Re: [Xen-devel] [PATCH 0 of 3] libxl: memory leaks
On Tue, 2010-08-03 at 14:37 +0100, Vincent Hanquez wrote:
> On 03/08/10 13:16, Gianni Tedesco (3P) wrote:
> > I actually prefer explicit free's on the returned objects. That gives
> > callers a lot more control. Have you seen Ians patch auto-generating
> > that code? I think this approach combined with automatic-freeing of
> > scratch data used in libxl calls is the best of both worlds.
> How much control do you actually need ?
> In python you'ld have the approach:
> pyval= convert_to_python_values(&structure);
free_structure(&structure); // free stuff dynamically allocated by
> return pyval;
This gets more complicated if do_xl_call may have potentially
reallocated or otherwise changed some members of &structure (I think we
had a similar conversation to this one in the context of
How does libxl know how it should free the existing value before
replacing it (or should it just add it to the context instead?). How
does the caller know if/when this has happened and how does it then go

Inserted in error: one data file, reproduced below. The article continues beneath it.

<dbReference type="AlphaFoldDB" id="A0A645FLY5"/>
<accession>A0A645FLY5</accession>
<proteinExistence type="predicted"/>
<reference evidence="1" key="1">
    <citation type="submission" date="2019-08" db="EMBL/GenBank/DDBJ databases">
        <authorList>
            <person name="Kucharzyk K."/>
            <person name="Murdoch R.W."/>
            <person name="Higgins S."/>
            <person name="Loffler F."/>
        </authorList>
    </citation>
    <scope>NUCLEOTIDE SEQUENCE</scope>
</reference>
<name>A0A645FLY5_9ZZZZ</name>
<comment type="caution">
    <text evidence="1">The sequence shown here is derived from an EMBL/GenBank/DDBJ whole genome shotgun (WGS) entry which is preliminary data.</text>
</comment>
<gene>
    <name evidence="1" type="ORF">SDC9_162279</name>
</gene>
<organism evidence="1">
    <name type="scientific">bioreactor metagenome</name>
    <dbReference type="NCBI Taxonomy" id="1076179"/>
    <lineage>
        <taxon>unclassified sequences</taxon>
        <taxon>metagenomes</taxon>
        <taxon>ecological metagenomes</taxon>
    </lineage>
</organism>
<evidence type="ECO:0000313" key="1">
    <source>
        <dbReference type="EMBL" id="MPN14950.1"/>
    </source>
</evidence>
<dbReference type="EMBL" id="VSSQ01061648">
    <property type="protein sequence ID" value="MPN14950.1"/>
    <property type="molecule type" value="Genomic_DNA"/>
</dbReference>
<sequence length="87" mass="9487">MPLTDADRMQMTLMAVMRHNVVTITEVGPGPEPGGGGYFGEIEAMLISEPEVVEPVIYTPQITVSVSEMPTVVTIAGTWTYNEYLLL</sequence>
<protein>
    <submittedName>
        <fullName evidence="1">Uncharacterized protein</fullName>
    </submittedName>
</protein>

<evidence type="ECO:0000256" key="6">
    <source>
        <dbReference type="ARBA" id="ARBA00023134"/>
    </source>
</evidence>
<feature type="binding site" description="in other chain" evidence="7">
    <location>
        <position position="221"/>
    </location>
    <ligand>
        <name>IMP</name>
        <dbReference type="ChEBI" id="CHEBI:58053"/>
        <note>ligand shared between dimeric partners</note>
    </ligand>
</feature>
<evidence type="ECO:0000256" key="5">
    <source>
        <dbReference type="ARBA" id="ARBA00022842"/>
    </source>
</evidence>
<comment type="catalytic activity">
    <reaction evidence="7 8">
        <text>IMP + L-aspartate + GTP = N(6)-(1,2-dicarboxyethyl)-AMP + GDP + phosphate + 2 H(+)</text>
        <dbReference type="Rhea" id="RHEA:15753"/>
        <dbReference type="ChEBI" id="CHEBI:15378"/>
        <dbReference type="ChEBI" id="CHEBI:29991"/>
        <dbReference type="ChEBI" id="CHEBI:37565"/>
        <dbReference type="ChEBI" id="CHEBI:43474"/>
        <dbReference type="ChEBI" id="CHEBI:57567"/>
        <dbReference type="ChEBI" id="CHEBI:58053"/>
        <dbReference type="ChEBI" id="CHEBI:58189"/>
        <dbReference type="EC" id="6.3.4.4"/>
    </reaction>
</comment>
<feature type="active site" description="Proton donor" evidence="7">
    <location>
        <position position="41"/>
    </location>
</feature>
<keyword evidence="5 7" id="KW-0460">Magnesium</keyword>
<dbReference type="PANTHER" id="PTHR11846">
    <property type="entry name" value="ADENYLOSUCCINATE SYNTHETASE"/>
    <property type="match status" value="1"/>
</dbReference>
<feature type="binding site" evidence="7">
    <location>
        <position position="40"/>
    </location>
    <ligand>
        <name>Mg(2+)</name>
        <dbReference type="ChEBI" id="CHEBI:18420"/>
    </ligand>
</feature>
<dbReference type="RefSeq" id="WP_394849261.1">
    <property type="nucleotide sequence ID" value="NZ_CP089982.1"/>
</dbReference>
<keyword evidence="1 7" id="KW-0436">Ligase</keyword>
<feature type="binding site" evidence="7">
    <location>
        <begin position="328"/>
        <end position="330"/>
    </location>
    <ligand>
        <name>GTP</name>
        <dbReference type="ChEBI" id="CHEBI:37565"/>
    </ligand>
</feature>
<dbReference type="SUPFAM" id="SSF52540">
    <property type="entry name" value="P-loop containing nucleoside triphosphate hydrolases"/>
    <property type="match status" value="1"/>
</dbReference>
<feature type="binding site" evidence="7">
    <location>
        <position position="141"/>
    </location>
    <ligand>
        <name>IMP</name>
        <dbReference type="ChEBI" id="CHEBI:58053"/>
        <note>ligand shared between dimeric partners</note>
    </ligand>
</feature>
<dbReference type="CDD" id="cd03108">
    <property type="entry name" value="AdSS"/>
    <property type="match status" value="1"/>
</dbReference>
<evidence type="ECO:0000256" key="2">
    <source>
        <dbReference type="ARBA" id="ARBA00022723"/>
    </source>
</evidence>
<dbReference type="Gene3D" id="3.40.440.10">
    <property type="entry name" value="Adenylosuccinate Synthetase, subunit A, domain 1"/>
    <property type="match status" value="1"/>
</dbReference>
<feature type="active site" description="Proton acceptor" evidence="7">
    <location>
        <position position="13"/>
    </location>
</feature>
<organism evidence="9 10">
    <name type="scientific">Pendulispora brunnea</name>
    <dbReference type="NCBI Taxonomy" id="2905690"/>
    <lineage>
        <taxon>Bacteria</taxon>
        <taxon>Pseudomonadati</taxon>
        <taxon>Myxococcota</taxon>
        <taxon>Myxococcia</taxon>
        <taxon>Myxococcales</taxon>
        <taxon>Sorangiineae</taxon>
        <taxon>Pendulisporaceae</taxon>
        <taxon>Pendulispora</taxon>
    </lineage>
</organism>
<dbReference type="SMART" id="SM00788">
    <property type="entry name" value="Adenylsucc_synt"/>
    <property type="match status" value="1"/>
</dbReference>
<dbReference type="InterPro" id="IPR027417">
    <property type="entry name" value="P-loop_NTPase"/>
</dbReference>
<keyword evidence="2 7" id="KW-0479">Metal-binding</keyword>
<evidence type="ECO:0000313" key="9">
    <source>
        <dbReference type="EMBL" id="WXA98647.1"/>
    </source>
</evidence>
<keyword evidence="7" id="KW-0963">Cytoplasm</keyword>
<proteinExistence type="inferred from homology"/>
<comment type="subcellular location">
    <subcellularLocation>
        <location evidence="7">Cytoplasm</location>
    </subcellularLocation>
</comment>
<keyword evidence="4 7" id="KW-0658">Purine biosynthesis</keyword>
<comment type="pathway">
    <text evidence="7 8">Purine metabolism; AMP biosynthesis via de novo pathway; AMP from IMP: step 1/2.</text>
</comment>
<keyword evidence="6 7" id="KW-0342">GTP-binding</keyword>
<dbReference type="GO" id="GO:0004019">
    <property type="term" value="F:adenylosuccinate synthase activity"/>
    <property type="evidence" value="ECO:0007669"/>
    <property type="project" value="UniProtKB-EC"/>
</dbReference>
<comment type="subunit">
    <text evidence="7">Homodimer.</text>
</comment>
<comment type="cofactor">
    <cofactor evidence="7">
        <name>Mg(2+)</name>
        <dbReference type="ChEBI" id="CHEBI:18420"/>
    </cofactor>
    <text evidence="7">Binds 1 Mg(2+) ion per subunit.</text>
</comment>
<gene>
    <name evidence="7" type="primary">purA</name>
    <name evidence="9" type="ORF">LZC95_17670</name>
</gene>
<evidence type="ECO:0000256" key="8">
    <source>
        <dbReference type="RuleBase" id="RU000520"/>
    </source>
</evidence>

about freeing it or not as necessary on cleanup?
Mandating that all data passed over the libxl call boundary must be
explicitly freed avoids all of this, is more in keeping with how people
expect a library to behave and isn't really any more lines of code than
the above (at least given the presence of free_foo() style helpers,
which it turns out are needed anyway).
The alternative is to go completely the other way and mandate all data
passed of the boundary must be registered with the context, which would
entail passing a ctx to fill_structure (and maybe convert_to_... as
well), sprinkling libxl_ptr_add around the place, exporting libxl_strdup
etc etc. I'm not sure where the win is here.
Mixing and matching these two schemes (plus mixing in static data),
which is what xl and the ocaml bindings both do today, just isn't
workable if we expect people to consistently have a decent chance of
writing correct programs using the library.
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